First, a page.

Kinder Morgan Vancouver Wharves Photo #2Weekly meetings were held from the beginning of the project through final design, which allowed all participants to see and discuss the status of each transfer point as it was being designed. “Every chute design is tailored to suit the specific material characteristics and conveyor systems of the individual customer, rather than using stock products and attempting to make them work,” observed Martin Engineering Projects Manager Tim Patrick O’Harran.

“Martin engineering works with a 3D model, which not all designers do,” Price-Stephens said.  “It’s much easier to look at a 3D model and resolve some of the potential issues before fabrication.”

The new conveyors range from 105 feet (~32 meters) to 709 feet (216 meters) in length, and either 42" (106.68 cm) or 48" (122 cm) wide.  Average speeds range from 177 feet per minute (0.9 meters per second) on the shortest run to 565 FPM (2.87 MPS) on the longest conveyor.  Liner materials were installed on all five transfer chutes to resist abrasion and extend service life. 

Asked to summarize the experience overall, Price-Stephens said, “We were pleased by the level of support that we received from Martin Engineering, without having to hound anyone. And we were impressed by the fact that when we did the initial start-up, it was the guys who helped design the equipment who were there to oversee the start-up.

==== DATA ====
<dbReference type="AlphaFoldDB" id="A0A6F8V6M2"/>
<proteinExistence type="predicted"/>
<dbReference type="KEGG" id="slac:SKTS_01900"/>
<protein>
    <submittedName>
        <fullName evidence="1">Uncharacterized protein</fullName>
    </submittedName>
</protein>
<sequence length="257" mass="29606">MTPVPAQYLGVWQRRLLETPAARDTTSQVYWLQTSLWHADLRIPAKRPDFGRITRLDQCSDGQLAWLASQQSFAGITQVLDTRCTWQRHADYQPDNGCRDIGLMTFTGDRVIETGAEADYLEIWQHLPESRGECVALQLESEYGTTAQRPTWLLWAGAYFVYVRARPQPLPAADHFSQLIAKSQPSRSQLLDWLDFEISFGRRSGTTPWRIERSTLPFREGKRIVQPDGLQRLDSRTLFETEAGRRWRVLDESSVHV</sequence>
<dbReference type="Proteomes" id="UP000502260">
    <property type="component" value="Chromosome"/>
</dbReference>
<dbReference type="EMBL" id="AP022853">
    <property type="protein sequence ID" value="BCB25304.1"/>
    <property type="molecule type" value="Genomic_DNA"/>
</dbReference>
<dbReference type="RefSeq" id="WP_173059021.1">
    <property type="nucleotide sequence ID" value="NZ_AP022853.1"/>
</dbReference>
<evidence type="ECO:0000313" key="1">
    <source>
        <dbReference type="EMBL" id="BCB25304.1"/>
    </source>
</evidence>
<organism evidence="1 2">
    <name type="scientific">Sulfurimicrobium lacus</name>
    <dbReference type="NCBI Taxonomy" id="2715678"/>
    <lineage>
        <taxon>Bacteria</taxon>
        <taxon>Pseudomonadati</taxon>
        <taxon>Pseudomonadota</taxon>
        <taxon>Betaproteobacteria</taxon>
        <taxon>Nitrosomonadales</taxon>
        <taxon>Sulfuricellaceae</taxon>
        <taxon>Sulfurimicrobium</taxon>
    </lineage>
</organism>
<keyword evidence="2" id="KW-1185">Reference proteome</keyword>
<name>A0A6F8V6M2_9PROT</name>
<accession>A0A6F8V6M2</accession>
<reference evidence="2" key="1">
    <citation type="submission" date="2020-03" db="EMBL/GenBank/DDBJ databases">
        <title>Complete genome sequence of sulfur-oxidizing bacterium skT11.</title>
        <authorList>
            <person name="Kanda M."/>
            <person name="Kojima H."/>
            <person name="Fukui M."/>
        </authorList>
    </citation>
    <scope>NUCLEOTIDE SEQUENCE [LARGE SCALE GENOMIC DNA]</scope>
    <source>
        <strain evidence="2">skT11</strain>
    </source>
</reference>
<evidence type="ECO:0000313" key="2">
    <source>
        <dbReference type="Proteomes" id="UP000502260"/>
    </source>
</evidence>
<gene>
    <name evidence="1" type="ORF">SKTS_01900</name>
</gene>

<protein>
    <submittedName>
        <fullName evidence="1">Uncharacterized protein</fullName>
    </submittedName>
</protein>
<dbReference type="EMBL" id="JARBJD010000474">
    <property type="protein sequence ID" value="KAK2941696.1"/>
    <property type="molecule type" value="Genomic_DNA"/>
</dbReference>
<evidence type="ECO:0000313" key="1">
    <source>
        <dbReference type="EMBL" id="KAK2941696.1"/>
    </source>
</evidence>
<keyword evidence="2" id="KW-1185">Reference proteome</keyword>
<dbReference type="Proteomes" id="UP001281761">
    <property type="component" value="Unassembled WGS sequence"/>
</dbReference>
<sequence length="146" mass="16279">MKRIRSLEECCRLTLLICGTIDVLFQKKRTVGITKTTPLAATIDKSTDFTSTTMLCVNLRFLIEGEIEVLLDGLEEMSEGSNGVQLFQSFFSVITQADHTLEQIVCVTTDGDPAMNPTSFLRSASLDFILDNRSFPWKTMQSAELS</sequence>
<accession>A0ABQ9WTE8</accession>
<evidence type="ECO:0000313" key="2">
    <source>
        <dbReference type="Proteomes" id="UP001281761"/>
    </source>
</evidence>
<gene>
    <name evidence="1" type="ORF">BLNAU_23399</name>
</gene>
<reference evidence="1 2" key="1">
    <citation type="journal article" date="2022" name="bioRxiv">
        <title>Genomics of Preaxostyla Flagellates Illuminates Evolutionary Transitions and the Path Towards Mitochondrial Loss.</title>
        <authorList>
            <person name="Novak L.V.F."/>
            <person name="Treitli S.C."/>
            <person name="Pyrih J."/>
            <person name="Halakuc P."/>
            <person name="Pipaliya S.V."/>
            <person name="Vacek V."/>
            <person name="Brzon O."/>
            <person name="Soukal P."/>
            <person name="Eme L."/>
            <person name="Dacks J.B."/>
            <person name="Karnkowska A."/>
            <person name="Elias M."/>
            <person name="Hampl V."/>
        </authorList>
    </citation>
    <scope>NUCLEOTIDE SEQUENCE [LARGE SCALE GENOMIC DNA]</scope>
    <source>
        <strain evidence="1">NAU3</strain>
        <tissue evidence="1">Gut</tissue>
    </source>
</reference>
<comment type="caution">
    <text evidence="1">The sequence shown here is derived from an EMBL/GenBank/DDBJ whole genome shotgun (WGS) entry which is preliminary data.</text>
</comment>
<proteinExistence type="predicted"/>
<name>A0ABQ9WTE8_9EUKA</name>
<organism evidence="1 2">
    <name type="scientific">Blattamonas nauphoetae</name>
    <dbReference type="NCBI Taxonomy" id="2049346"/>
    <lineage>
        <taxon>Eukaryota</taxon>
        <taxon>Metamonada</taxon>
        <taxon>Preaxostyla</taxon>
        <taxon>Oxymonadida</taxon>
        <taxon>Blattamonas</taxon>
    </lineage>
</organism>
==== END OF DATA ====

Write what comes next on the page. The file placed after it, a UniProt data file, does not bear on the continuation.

“To some extent, I think bulk terminals like ours have learned to live with a certain amount of spillage and dust, believing that it’s unavoidable,” he added. “We’ve proven here that isn’t the case. When you look at the components and see what’s been designed for this facility, you realize the concepts and technology are pretty straightforward. It’s really about simple things done well.”

Kinder Morgan is the largest independent terminal operator in North America, with 180 locations. The Vancouver Wharves terminal in North Vancouver, BC delivers inbound and outbound services to shippers moving cargo between all regions of western Canada, handling mineral concentrates, liquids (diesel and jet fuel), sulfur and specialty agricultural products. The terminal handles more than 600,000 metric tons of mineral concentrate per year across five different storage buildings.